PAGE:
Bottom Line: Patterns of VEGF-C expression and macrophage infiltration were temporally and spatially associated with lymphatic regeneration.When compared to mice treated with excision only, there was a 4-fold decrease in tail volumes, 2.5-fold increase in lymphatic transport by lymphoscintigraphy, 40% decrease in dermal thickness, and 54% decrease in scar index in skin-grafted animals, indicating that tissue transfer could bypass damaged lymphatics and promote rapid lymphatic regeneration.This process is temporally and spatially associated with VEGF-C expression and macrophage infiltration.

View Article: PubMed Central - PubMed

Affiliation: The Division of Plastic and Reconstructive Surgery, Department of Surgery, Memorial Sloan-Kettering Cancer Center, New York, New York, United States of America.

ABSTRACT

Introduction: Lymphedema is the chronic swelling of an extremity that occurs commonly after lymph node resection for cancer treatment. Recent studies have demonstrated that transfer of healthy tissues can be used as a means of bypassing damaged lymphatics and ameliorating lymphedema. The purpose of these studies was to investigate the mechanisms that regulate lymphatic regeneration after tissue transfer.

Methods: Nude mice (recipients) underwent 2-mm tail skin excisions that were either left open or repaired with full-thickness skin grafts harvested from donor transgenic mice that expressed green fluorescent protein in all tissues or from LYVE-1 knockout mice. Lymphatic regeneration, expression of VEGF-C, macrophage infiltration, and potential for skin grafting to bypass damaged lymphatics were assessed.

Results: Skin grafts healed rapidly and restored lymphatic flow. Lymphatic regeneration occurred beginning at the peripheral edges of the graft, primarily from ingrowth of new lymphatic vessels originating from the recipient mouse. In addition, donor lymphatic vessels appeared to spontaneously re-anastomose with recipient vessels. Patterns of VEGF-C expression and macrophage infiltration were temporally and spatially associated with lymphatic regeneration. When compared to mice treated with excision only, there was a 4-fold decrease in tail volumes, 2.5-fold increase in lymphatic transport by lymphoscintigraphy, 40% decrease in dermal thickness, and 54% decrease in scar index in skin-grafted animals, indicating that tissue transfer could bypass damaged lymphatics and promote rapid lymphatic regeneration.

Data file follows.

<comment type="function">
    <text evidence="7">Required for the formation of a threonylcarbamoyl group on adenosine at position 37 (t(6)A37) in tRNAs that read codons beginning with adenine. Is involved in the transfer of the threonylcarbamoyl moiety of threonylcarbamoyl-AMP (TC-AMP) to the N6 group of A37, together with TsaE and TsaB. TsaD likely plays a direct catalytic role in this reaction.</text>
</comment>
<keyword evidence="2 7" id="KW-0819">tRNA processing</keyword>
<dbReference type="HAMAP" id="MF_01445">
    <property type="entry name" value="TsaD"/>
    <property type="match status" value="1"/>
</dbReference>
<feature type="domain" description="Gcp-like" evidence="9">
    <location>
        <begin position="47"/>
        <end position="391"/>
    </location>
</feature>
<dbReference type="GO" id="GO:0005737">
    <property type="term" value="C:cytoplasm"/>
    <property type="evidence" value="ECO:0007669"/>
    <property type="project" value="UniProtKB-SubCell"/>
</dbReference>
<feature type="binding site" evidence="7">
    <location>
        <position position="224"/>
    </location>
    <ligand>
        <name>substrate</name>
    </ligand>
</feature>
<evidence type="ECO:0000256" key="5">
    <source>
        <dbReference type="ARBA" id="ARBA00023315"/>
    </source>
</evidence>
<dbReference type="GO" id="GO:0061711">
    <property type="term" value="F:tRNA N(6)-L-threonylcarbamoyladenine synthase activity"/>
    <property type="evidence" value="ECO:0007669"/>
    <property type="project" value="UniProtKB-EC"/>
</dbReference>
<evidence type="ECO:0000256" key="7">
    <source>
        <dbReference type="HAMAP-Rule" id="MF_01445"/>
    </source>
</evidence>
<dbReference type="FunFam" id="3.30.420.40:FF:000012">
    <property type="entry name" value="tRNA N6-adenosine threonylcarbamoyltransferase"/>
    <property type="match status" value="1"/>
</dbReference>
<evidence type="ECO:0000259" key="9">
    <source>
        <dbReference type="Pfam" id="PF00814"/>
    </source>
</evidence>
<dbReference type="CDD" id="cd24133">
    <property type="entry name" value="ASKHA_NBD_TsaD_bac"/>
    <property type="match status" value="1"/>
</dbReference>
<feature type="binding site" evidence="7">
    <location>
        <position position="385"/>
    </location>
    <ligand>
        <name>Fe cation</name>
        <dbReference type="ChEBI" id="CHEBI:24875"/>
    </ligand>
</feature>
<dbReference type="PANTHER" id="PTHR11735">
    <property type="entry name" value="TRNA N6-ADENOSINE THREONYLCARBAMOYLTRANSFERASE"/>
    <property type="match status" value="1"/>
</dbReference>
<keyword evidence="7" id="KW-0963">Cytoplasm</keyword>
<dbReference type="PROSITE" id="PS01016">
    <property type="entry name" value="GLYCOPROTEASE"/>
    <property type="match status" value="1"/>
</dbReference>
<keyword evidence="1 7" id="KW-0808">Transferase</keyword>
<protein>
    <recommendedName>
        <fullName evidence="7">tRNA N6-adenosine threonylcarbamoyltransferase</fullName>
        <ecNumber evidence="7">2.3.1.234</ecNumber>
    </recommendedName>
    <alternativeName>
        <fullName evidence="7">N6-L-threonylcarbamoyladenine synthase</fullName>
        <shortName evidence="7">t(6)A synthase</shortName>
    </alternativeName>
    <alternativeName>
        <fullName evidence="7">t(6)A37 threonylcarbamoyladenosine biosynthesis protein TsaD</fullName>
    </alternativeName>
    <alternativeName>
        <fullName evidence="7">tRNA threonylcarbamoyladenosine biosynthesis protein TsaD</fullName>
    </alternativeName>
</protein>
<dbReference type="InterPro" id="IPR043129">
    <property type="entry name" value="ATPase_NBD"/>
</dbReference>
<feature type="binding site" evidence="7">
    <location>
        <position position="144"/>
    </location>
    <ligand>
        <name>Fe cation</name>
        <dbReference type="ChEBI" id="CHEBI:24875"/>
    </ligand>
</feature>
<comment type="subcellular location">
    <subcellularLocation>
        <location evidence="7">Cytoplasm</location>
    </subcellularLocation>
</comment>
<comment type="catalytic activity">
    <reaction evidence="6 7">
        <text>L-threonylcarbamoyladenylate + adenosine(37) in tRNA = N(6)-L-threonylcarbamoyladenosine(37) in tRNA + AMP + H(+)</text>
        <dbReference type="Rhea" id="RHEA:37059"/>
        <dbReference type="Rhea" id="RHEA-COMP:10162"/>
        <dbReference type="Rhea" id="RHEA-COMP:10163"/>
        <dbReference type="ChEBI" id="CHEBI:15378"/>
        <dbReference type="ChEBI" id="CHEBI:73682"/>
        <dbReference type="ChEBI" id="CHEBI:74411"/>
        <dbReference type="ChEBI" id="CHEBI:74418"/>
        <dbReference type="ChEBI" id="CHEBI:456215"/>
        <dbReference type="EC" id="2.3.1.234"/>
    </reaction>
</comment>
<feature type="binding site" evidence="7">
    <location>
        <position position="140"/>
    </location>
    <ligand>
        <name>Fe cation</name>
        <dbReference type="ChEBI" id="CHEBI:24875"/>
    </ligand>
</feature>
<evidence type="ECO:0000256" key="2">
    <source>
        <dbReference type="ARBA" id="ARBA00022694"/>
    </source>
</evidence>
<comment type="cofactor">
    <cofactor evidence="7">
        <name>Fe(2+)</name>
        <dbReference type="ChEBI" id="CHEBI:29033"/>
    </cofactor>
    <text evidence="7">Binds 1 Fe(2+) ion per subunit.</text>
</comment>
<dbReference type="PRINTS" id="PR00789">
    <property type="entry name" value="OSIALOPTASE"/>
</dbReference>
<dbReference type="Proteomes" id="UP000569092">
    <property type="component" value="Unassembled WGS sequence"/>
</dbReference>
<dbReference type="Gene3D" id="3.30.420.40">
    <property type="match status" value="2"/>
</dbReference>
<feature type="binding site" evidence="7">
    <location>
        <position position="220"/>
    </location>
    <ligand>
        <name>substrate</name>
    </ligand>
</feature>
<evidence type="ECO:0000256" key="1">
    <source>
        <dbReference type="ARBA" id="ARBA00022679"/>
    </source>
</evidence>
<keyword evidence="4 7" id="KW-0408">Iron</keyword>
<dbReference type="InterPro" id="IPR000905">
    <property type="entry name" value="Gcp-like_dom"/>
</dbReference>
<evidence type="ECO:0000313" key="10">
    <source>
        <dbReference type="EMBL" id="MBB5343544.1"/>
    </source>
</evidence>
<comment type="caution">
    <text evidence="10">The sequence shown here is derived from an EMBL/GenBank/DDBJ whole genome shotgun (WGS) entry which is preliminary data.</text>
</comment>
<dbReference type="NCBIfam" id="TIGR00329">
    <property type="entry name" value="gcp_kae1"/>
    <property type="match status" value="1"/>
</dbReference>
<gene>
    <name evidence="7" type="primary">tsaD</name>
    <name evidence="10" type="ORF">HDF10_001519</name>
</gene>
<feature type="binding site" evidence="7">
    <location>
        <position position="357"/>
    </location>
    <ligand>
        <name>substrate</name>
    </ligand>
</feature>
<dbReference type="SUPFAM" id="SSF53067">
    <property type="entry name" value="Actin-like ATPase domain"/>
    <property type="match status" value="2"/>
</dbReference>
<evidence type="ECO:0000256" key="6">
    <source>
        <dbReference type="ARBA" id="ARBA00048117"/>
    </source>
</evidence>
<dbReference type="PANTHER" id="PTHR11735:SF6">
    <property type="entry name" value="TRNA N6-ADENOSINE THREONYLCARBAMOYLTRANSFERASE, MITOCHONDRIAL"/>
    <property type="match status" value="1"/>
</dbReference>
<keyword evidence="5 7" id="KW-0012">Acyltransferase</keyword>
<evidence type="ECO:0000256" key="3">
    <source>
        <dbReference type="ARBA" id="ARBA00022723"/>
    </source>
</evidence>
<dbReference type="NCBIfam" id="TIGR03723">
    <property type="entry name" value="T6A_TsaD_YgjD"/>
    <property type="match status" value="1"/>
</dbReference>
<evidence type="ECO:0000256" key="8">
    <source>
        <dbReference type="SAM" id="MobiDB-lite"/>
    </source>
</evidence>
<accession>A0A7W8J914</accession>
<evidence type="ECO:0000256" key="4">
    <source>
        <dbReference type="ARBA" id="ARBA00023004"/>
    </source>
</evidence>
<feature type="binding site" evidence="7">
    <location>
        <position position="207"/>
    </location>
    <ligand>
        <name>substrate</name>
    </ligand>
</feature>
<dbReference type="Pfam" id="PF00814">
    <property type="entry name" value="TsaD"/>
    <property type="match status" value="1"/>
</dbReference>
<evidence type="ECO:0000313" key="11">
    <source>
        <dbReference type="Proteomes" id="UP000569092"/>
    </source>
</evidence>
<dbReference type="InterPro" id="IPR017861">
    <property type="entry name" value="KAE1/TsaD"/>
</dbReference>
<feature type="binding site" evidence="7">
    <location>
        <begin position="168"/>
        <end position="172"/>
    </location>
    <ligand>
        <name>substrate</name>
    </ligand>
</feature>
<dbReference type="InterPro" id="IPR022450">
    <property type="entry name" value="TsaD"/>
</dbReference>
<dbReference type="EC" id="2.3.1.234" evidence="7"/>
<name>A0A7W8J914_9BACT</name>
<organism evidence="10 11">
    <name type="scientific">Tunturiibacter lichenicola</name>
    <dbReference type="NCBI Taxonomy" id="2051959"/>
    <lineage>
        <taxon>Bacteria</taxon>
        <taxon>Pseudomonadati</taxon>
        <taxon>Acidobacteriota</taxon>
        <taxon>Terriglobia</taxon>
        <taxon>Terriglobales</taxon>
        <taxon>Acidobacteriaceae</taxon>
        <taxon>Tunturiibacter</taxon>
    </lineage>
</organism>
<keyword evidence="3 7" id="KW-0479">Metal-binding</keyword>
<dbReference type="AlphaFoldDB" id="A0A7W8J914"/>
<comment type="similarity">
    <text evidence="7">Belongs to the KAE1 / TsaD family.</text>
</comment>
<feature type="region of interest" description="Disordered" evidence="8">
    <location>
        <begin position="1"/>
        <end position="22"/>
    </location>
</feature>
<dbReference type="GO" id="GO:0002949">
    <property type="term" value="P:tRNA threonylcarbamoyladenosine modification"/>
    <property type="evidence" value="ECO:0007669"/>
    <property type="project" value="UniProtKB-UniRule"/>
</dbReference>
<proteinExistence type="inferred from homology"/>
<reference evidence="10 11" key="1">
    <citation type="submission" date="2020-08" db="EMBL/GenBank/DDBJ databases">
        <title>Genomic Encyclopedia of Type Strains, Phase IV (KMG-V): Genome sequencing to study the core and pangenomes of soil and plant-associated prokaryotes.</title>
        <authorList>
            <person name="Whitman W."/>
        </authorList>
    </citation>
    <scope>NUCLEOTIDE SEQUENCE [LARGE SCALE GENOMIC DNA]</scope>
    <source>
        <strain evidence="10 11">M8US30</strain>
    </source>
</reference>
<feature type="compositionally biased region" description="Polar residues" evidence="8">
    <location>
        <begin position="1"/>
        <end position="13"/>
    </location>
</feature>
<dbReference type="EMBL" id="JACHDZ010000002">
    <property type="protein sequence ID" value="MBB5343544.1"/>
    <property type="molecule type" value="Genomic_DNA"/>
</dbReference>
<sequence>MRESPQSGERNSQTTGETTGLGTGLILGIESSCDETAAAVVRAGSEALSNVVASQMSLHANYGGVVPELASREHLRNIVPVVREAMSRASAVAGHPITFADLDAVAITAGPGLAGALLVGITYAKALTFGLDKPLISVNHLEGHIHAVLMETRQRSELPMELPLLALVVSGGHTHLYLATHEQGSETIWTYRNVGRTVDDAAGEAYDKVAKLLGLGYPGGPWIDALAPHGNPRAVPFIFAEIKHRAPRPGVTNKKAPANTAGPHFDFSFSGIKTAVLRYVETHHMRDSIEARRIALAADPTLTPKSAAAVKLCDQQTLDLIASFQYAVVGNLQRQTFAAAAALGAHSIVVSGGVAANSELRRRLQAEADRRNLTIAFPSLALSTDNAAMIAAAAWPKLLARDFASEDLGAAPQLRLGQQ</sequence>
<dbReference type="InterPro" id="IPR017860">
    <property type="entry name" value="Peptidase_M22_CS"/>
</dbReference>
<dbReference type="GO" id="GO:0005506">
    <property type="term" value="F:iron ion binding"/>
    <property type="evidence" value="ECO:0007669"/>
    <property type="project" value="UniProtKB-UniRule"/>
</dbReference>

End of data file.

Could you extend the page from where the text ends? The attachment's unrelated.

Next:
Conclusions: Our studies suggest that lymphatic regeneration after tissue transfer occurs by ingrowth of lymphatic vessels and spontaneous re-connection of existing lymphatics. This process is temporally and spatially associated with VEGF-C expression and macrophage infiltration. Finally, tissue transfer can be used to bypass damaged lymphatics and promote rapid lymphatic regeneration.

Show MeSH
Related in: MedlinePlus